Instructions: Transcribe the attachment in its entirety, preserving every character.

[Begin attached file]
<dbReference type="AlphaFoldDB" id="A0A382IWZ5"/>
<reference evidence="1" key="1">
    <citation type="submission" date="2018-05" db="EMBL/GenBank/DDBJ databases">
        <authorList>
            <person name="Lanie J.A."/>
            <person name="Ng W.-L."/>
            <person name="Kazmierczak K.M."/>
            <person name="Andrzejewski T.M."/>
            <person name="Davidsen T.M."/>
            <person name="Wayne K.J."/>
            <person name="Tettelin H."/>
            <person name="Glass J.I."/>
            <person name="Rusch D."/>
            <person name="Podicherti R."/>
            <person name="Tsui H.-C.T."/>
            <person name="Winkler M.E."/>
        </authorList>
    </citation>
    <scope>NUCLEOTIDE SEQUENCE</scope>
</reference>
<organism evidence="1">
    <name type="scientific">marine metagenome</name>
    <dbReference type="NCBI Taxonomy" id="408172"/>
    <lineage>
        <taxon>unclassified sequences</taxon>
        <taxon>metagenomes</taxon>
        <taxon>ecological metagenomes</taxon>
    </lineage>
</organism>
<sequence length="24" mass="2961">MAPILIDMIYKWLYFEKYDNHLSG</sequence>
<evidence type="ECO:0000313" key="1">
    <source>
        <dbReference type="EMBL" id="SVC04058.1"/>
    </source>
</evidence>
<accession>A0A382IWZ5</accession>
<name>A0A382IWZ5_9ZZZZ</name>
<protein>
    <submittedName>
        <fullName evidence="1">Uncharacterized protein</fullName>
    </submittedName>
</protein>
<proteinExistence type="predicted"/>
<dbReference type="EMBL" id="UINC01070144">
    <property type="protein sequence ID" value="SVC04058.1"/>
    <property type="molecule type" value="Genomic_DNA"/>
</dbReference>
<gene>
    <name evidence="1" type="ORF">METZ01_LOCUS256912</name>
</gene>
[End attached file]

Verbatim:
<dbReference type="AlphaFoldDB" id="A0A382IWZ5"/>
<reference evidence="1" key="1">
    <citation type="submission" date="2018-05" db="EMBL/GenBank/DDBJ databases">
        <authorList>
            <person name="Lanie J.A."/>
            <person name="Ng W.-L."/>
            <person name="Kazmierczak K.M."/>
            <person name="Andrzejewski T.M."/>
            <person name="Davidsen T.M."/>
            <person name="Wayne K.J."/>
            <person name="Tettelin H."/>
            <person name="Glass J.I."/>
            <person name="Rusch D."/>
            <person name="Podicherti R."/>
            <person name="Tsui H.-C.T."/>
            <person name="Winkler M.E."/>
        </authorList>
    </citation>
    <scope>NUCLEOTIDE SEQUENCE</scope>
</reference>
<organism evidence="1">
    <name type="scientific">marine metagenome</name>
    <dbReference type="NCBI Taxonomy" id="408172"/>
    <lineage>
        <taxon>unclassified sequences</taxon>
        <taxon>metagenomes</taxon>
        <taxon>ecological metagenomes</taxon>
    </lineage>
</organism>
<sequence length="24" mass="2961">MAPILIDMIYKWLYFEKYDNHLSG</sequence>
<evidence type="ECO:0000313" key="1">
    <source>
        <dbReference type="EMBL" id="SVC04058.1"/>
    </source>
</evidence>
<accession>A0A382IWZ5</accession>
<name>A0A382IWZ5_9ZZZZ</name>
<protein>
    <submittedName>
        <fullName evidence="1">Uncharacterized protein</fullName>
    </submittedName>
</protein>
<proteinExistence type="predicted"/>
<dbReference type="EMBL" id="UINC01070144">
    <property type="protein sequence ID" value="SVC04058.1"/>
    <property type="molecule type" value="Genomic_DNA"/>
</dbReference>
<gene>
    <name evidence="1" type="ORF">METZ01_LOCUS256912</name>
</gene>